Computer Science Location: Zoom (email presenter for link)
Add to Calendar 2021-10-11T09:00:00 2021-10-11T09:00:00 America/New_York Ph.D. Qualifying Exam Presentation by Jibang Wu Auctioning with Strategically Reticent Bidders  Abstract: Zoom (email presenter for link)

Auctioning with Strategically Reticent Bidders 


Classic mechanism design often assumes that a bidder’s action is restricted to report a type or a signal, possibly untruthfully. In today’s digital economy, bidders are holding increasing amount of private information about the auctioned items. And due to legal or ethical concerns, they would demand to reveal partial but truthful information, as opposed to report untrue signal or misinformation. To accommodate such bidder behaviors in auction design, we propose and study a novel mechanism design setup where each bidder holds two kinds of information: (1) private value type, which can be misreported; (2) private information variable, which the bidder may want to conceal or partially reveal, but importantly, not to misreport. We refer to bidders with such behaviors as strategically reticent bidders. Among others, one direct motivation of our model is the ad auction in which many ad platforms today elicit from each bidder not only their private value per conversion but also their private information about Internet users (e.g., their conversion history) in order to improve the platform’s estimation of all bidders’ conversion rates. We show that in this new setup, it is still possible to design mechanisms that are both Incentive and Information Compatible(IIC). We develop two different black-box transformations, which convert any mechanism M for classic bidders to a mechanism M' for strategically reticent bidders, based on either outcome of expectation or expectation of outcome, respectively. We identify properties of the original mechanism M under which the transformation leads to IIC mechanisms M'. Interestingly, as corollaries of these results, we show that running VCG with expected bidder values maximizes welfare whereas the mechanism using expected outcome of Myerson’s auction maximizes revenue. Finally, we study how regulation on the auctioneer’s usage of information may lead to more robust mechanisms.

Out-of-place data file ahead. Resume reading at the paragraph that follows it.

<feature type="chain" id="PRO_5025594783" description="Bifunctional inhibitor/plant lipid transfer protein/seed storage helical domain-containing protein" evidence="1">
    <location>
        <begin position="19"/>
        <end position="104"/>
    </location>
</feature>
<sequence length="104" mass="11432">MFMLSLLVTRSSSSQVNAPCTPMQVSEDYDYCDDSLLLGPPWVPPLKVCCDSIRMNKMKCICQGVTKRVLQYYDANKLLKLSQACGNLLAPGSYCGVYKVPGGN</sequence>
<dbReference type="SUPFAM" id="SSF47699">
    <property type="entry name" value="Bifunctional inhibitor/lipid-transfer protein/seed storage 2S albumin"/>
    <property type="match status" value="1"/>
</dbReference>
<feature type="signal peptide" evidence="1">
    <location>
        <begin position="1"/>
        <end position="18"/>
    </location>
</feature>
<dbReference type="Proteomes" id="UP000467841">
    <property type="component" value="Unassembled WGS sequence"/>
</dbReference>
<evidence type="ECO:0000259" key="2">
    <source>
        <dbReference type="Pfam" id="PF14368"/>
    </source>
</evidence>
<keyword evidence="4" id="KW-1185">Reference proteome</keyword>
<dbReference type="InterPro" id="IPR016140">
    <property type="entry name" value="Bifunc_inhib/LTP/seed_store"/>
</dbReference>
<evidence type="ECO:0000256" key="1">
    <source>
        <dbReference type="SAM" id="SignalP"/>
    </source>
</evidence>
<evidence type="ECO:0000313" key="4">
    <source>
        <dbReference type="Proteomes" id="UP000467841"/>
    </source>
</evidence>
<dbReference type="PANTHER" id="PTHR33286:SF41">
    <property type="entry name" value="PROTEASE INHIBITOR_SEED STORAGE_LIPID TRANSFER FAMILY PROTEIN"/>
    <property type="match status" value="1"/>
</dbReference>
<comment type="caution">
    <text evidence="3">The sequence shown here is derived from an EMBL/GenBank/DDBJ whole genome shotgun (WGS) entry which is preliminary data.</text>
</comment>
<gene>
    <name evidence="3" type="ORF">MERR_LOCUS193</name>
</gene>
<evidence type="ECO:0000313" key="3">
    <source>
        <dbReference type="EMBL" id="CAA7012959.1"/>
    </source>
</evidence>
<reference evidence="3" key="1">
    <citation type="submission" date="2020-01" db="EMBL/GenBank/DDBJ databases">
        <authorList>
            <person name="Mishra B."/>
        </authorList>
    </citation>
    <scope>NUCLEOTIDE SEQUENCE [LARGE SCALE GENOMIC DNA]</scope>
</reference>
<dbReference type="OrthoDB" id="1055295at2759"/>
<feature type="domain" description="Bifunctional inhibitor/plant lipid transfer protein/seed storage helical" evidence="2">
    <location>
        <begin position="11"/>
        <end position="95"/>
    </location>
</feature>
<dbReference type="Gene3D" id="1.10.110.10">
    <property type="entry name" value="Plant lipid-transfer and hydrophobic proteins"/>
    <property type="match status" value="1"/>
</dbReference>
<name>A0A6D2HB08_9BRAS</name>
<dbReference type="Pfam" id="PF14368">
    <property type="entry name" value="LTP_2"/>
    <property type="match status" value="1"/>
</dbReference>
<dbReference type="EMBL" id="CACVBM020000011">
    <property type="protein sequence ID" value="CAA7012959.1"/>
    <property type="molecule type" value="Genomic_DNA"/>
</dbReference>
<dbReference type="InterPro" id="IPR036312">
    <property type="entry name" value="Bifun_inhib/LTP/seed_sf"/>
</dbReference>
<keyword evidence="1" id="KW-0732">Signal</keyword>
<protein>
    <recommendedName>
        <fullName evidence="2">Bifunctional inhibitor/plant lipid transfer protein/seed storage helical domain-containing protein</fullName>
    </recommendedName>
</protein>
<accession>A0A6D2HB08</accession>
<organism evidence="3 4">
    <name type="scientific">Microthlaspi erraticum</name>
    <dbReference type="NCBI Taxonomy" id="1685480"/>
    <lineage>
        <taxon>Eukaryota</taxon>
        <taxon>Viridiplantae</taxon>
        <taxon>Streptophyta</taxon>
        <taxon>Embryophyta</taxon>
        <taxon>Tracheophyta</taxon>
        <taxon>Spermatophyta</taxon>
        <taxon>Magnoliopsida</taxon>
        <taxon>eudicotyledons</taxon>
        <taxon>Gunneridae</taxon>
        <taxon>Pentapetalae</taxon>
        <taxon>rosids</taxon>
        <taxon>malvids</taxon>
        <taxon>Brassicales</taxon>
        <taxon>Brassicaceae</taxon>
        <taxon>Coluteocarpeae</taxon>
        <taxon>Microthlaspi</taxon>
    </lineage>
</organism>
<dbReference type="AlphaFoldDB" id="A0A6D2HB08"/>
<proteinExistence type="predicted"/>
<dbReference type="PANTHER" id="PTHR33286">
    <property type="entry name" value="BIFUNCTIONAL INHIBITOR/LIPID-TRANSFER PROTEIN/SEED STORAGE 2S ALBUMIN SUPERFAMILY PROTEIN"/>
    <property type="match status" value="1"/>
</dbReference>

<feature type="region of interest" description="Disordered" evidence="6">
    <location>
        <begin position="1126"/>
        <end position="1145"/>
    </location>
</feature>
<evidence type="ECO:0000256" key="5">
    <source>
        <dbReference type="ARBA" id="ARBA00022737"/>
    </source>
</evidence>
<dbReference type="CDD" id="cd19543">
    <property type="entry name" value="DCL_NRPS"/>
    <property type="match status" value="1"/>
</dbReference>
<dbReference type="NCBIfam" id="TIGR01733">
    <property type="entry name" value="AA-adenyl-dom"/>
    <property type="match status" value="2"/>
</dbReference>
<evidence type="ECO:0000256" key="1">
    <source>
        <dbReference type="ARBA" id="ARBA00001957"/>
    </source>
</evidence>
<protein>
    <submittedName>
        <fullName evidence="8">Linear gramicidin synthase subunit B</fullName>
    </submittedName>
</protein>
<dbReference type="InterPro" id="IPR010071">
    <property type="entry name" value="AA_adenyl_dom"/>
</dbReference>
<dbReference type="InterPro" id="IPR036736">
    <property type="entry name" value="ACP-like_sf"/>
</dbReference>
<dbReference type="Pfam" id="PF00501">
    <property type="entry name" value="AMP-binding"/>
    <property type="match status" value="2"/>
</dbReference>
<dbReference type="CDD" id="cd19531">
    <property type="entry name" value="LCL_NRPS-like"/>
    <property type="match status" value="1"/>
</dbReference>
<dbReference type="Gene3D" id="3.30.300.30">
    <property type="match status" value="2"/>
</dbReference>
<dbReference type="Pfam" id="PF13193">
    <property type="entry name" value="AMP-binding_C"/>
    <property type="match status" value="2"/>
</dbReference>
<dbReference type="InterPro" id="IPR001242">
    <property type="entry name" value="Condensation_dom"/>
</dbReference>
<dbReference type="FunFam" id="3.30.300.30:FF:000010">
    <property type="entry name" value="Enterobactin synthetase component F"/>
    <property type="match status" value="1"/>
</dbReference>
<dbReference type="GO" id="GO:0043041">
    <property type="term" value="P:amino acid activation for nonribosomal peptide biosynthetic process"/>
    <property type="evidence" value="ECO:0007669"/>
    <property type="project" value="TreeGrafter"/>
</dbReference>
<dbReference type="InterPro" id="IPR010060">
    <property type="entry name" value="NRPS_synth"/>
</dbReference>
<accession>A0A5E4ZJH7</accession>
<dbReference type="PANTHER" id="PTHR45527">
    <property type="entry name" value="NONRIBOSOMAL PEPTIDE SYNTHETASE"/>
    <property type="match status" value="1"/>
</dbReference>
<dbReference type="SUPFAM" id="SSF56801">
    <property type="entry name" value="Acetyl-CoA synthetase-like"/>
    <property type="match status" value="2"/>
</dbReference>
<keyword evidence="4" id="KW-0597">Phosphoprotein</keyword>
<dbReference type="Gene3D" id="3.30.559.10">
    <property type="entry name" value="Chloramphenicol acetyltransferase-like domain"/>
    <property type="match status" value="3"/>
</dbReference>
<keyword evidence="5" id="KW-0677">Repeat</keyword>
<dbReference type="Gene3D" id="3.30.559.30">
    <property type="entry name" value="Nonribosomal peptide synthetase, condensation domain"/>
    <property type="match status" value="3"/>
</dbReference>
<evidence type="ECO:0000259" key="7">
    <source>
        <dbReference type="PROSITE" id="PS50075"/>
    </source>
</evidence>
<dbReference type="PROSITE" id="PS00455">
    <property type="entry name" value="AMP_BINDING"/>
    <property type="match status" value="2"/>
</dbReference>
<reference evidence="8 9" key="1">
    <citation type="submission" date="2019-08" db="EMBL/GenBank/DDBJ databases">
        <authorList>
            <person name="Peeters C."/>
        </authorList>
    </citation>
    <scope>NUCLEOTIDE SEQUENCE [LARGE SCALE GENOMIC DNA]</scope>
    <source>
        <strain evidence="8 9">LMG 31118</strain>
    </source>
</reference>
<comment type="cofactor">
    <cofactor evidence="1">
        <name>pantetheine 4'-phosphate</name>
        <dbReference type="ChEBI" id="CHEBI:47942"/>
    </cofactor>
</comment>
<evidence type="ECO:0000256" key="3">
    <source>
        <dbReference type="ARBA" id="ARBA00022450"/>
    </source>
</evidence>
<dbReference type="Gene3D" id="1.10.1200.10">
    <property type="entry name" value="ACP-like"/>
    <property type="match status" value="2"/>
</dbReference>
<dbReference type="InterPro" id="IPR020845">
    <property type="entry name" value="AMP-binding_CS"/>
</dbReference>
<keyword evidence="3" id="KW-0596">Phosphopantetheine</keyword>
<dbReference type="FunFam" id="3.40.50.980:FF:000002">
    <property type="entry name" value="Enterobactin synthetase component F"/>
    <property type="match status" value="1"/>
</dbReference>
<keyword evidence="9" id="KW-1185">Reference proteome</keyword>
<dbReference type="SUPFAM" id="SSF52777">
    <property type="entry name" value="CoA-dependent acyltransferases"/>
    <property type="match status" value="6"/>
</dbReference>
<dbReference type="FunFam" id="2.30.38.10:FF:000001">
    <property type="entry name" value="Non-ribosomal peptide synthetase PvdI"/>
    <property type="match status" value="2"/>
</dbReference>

• Hongning Wang, Committee Chair, (CS/SEAS/UVA)
  • Haifeng Xu, Advisor, (CS/SEAS/UVA)
  • David Evans (CS/SEAS/UVA)
  • Anil Vullikanti (CS/SEAS/UVA)
  • Michael Albert (Darden/UVA), Courtesy Appointment in CS